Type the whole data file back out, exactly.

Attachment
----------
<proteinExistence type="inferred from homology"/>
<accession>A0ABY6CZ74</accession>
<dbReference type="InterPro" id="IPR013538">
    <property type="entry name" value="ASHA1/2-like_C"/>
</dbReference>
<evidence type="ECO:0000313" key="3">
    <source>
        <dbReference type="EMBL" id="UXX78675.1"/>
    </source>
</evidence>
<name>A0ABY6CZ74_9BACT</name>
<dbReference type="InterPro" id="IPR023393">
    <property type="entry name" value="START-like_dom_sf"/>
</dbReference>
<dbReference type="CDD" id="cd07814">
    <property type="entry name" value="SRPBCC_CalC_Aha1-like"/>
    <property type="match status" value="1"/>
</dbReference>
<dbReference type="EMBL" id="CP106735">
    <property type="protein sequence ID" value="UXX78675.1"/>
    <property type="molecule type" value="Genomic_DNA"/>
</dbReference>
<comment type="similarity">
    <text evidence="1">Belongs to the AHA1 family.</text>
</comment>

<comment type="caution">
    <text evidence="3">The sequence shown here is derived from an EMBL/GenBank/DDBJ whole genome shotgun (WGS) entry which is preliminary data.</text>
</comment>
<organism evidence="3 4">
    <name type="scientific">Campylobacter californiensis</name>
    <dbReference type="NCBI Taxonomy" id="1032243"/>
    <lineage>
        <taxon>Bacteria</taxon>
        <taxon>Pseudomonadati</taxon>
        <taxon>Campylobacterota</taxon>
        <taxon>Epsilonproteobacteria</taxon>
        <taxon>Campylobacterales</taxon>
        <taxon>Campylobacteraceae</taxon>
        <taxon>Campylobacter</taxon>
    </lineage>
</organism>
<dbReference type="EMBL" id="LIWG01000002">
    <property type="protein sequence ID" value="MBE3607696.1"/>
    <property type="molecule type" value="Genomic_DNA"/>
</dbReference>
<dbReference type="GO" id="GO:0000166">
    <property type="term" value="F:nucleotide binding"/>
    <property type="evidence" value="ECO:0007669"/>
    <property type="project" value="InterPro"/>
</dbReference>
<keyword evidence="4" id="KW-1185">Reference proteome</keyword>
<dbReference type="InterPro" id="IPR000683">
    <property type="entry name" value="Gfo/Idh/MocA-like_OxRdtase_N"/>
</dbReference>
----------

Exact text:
<proteinExistence type="inferred from homology"/>
<accession>A0ABY6CZ74</accession>
<dbReference type="InterPro" id="IPR013538">
    <property type="entry name" value="ASHA1/2-like_C"/>
</dbReference>
<evidence type="ECO:0000313" key="3">
    <source>
        <dbReference type="EMBL" id="UXX78675.1"/>
    </source>
</evidence>
<name>A0ABY6CZ74_9BACT</name>
<dbReference type="InterPro" id="IPR023393">
    <property type="entry name" value="START-like_dom_sf"/>
</dbReference>
<dbReference type="CDD" id="cd07814">
    <property type="entry name" value="SRPBCC_CalC_Aha1-like"/>
    <property type="match status" value="1"/>
</dbReference>
<dbReference type="EMBL" id="CP106735">
    <property type="protein sequence ID" value="UXX78675.1"/>
    <property type="molecule type" value="Genomic_DNA"/>
</dbReference>
<comment type="similarity">
    <text evidence="1">Belongs to the AHA1 family.</text>
</comment>

<comment type="caution">
    <text evidence="3">The sequence shown here is derived from an EMBL/GenBank/DDBJ whole genome shotgun (WGS) entry which is preliminary data.</text>
</comment>
<organism evidence="3 4">
    <name type="scientific">Campylobacter californiensis</name>
    <dbReference type="NCBI Taxonomy" id="1032243"/>
    <lineage>
        <taxon>Bacteria</taxon>
        <taxon>Pseudomonadati</taxon>
        <taxon>Campylobacterota</taxon>
        <taxon>Epsilonproteobacteria</taxon>
        <taxon>Campylobacterales</taxon>
        <taxon>Campylobacteraceae</taxon>
        <taxon>Campylobacter</taxon>
    </lineage>
</organism>
<dbReference type="EMBL" id="LIWG01000002">
    <property type="protein sequence ID" value="MBE3607696.1"/>
    <property type="molecule type" value="Genomic_DNA"/>
</dbReference>
<dbReference type="GO" id="GO:0000166">
    <property type="term" value="F:nucleotide binding"/>
    <property type="evidence" value="ECO:0007669"/>
    <property type="project" value="InterPro"/>
</dbReference>
<keyword evidence="4" id="KW-1185">Reference proteome</keyword>
<dbReference type="InterPro" id="IPR000683">
    <property type="entry name" value="Gfo/Idh/MocA-like_OxRdtase_N"/>
</dbReference>